Silvern Stare


Her hair is long and pretty. She is pretty herself though she’s a hundred pounds overweight for her frame. The curves are in the right places, there’s just too much of her.

I could tell by her stare she knew me, so I looked harder and then I saw her.


From Stanyan Street.

I go back and remember her against the white wall in the shade of that dark tree rose, her hair yellow gold and her young body bursting from the black dress. The perfume and sweat of her in that hot backyard.


“Gord”, she says now, here, on the bus, sun filled, idling in traffic.



Windy on the beach and ducked down behind a log, I cup the match and she puffs, holding my hands in her soft ones, eyes coming up to look into mine and hold me.

I look at the valley between her breasts and the freckles there and I want to bury my lips, taste her perfume again. She tucks the joint in a hollow of sand and log, slides her body down, her hand up the inside of my leg.

“Go ahead” she insists.

The odd smile disappears beneath my lips and I see her silver eyes through my eyelashes. They narrow but remain on me and her lips are cold.

My hand goes into her blouse, fills with cool trembling flesh, a frozen nipple.

I have to sit up.

She keeps hold of my cock through my jeans and pulls on it, demanding.

“Why are you…?”

“Cold?” she asks. “You know.”

“Oh. I guess I….”

“Go on, say it.”

“Did I…I thought I….”

She squeezes, grips my cock and leans into me, her cold breath tastes of dust and moldy rose petals, her filmed and silvern eyes force mine closed. The buckle clinks, my pants jerk open, the zipper slides slowly. Her hand is cold on me. She pulls.

Cold surge and yearning. Anxious, I roll to my back and give in.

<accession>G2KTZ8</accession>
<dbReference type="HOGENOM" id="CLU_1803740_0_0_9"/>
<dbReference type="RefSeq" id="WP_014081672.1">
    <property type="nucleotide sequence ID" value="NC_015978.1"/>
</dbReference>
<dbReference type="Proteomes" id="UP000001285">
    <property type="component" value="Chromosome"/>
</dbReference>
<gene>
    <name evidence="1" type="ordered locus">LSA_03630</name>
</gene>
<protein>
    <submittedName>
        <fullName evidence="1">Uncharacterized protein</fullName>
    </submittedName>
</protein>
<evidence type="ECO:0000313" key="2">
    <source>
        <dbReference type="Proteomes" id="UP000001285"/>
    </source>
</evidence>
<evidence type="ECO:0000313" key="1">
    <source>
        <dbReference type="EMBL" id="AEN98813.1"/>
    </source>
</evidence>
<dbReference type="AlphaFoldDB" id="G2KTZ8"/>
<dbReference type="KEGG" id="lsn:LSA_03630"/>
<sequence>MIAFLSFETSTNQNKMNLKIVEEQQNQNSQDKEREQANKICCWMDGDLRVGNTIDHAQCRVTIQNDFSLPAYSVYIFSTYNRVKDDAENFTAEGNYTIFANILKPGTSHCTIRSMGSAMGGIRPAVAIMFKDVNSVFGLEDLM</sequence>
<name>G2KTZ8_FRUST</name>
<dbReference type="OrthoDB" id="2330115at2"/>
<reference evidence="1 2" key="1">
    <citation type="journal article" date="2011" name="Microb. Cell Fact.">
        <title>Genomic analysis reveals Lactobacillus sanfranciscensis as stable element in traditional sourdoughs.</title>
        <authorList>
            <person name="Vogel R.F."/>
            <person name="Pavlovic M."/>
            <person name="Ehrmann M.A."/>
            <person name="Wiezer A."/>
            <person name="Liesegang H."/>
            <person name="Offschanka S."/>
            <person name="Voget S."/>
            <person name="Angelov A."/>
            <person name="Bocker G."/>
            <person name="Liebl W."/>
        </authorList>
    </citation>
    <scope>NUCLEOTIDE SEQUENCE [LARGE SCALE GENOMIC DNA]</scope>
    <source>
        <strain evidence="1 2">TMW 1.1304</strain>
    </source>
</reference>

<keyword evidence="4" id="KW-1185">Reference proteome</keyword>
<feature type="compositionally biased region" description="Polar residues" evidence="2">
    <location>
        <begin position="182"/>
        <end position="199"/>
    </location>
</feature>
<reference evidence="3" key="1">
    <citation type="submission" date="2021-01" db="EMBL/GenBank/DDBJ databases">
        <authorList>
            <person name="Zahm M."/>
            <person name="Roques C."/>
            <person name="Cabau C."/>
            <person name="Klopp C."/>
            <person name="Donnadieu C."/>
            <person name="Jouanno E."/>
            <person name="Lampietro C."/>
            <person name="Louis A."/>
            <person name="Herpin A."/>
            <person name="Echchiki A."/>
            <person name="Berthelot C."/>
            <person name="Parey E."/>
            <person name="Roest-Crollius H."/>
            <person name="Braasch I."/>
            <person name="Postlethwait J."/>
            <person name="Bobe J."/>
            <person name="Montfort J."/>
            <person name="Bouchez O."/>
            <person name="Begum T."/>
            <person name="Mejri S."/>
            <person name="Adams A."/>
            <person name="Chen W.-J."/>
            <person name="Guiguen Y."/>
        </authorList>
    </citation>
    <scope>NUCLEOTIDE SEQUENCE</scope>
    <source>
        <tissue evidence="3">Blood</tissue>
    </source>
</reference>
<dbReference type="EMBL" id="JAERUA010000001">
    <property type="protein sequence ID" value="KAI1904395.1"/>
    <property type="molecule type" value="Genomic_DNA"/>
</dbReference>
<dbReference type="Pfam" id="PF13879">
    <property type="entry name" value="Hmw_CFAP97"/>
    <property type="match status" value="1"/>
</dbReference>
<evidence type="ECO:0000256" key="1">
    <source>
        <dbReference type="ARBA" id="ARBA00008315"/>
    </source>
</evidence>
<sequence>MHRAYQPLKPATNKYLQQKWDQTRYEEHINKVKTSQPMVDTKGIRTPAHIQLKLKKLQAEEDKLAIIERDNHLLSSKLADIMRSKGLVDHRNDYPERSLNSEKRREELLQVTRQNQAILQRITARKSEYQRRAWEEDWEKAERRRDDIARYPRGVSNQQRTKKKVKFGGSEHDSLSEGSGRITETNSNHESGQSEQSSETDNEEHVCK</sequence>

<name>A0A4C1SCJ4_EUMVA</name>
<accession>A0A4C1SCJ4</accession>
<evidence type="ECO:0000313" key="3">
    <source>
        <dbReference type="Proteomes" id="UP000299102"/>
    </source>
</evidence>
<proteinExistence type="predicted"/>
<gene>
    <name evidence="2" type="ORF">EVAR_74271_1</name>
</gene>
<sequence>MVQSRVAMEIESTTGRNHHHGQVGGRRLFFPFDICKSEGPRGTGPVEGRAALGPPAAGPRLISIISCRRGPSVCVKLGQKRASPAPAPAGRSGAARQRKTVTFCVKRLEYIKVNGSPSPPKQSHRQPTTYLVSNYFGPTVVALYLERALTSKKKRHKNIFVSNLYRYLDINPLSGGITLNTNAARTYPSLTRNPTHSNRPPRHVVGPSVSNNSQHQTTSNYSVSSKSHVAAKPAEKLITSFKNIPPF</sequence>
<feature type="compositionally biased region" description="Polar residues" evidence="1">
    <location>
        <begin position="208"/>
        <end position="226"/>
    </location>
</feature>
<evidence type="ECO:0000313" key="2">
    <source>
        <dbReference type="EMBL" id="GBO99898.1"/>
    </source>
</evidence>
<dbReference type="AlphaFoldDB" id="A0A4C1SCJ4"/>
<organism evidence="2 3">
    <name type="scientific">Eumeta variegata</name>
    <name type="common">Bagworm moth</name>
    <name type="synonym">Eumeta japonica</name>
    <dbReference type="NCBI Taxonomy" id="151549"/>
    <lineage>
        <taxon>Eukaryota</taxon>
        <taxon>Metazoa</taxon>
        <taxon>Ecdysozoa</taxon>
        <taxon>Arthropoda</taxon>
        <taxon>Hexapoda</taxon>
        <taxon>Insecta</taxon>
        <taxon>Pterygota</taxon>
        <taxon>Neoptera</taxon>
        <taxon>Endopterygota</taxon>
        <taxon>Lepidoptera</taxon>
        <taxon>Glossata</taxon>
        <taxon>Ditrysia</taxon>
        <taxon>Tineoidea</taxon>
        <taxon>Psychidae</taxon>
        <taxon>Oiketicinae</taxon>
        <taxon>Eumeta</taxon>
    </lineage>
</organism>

She’s up and gone.


I follow, struggle in the loose sand. I fall behind.

She’s into the fog. I face the waves.



In the park by the old windmill and tulips and gopher riddled lawn I find weak sun and less of wind behind tangled dwarf cypress.

Homeless live here. Target bags, crushed soda bottles, beds of cardboard, cold fires.

A skinny urchin lolls, her bare legs straight out. A tiny doll, her back against the concrete of the enormous mill. One darkened cloud is snagged, tugging on a broken paddle.

She stares at me.

Short jagged hair, dark at the tips after blonde roots, she’s pretty, and even shapely in a thin girl way.

She pats my shirt pocket, tries to dig in my jeans pockets front and back, grins as if she knows me.

I don’t remember her.

“Oh, you,” she says, “You!”

“Burn one?” I say.

She laughs and prances and bends into the cypress thicket. Her silver eyes look out at me through black branches and dark green boughs. Her rainbow woven beanie is tipped back and to one side.

“Come on,” she insists.

I startle up from the damp lawn at the whoosh of a seagull close overhead.  He turns his head to look at each of us as he pushes slowly against the wind.

He laughs.

The waves boom and shake the lawn. The decrepit windmill looms.

She’s gone inside the cypress wall.



In the tangle, sand seeps and fills every emptiness. Wind tongues poke and move the tops of the boughs, but they can’t find me in here.

Dim light washes from all directions, the smell of newly mown lawn is like food, like soil, a mixed smell of dog shit and herbal medicine.

Motorcycles, trucks rumble, sea birds scream, a small airplane drones somewhere,  the ocean a steady sound that hasn’t ever stopped.


“Anyone here?”

No one answers.


I’m crying. I never cry except in dreams. Now I am.

Cold pain and surge of—what? Loneliness?


I struggle deeper and find her.

Her rainbow beanie is caught and torn on cypress spikes.

She’s naked and torn beneath them.

Things are wrong with what she is now. Things are missing. How long has she been here?

I remember her.

I stir the dust of her, she falls apart. The mold smell is cold and familiar.

I would empty my mind if I could. I close my eyes. The ocean groans.

Cypress bones scrape and rustle, rubbing each other in the wind. Something creaks, snaps.


I fumble for my knife but my fingers are cold. The wind has found them and the knife has gone into the sand. My fingers work their way down.

The sand is ancient. How deep?

There’s the knife. It’s ancient, rusted, pitted, frozen shut.

A gentle push to my back. I’ll stop now, and give in.


“Gord. Hello.”

Her silvern eyes.

~ fin ~

Terry Butler lives in Hollister CA. It’s not the place named on teenagers’ clothing. Stories have appeared online at Yellow Mama, Plots With Guns, A Shot of Ink, Darkest Before the Dawn, Powderburn Flash, Flash Fiction Offensive et. al. Stories in print at Hardboiled Magazine and in anthologies by Ed Gorman, Dave Zeltserman and Gary Lovisi. Upcoming in Cemetery Dance. Like everyone else, he’s hard at work on a novel.